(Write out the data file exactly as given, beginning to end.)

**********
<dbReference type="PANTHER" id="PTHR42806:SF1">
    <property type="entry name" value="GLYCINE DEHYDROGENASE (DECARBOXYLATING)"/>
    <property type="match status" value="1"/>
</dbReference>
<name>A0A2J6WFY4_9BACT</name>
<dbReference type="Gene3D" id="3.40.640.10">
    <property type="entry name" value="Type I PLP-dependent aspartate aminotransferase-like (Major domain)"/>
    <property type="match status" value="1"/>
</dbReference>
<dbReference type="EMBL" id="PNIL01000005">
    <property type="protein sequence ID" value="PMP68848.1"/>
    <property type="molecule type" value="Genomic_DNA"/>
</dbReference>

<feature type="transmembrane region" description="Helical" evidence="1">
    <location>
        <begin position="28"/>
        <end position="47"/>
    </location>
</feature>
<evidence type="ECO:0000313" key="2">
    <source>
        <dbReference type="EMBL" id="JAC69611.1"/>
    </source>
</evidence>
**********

<dbReference type="PANTHER" id="PTHR42806:SF1">
    <property type="entry name" value="GLYCINE DEHYDROGENASE (DECARBOXYLATING)"/>
    <property type="match status" value="1"/>
</dbReference>
<name>A0A2J6WFY4_9BACT</name>
<dbReference type="Gene3D" id="3.40.640.10">
    <property type="entry name" value="Type I PLP-dependent aspartate aminotransferase-like (Major domain)"/>
    <property type="match status" value="1"/>
</dbReference>
<dbReference type="EMBL" id="PNIL01000005">
    <property type="protein sequence ID" value="PMP68848.1"/>
    <property type="molecule type" value="Genomic_DNA"/>
</dbReference>

<feature type="transmembrane region" description="Helical" evidence="1">
    <location>
        <begin position="28"/>
        <end position="47"/>
    </location>
</feature>
<evidence type="ECO:0000313" key="2">
    <source>
        <dbReference type="EMBL" id="JAC69611.1"/>
    </source>
</evidence>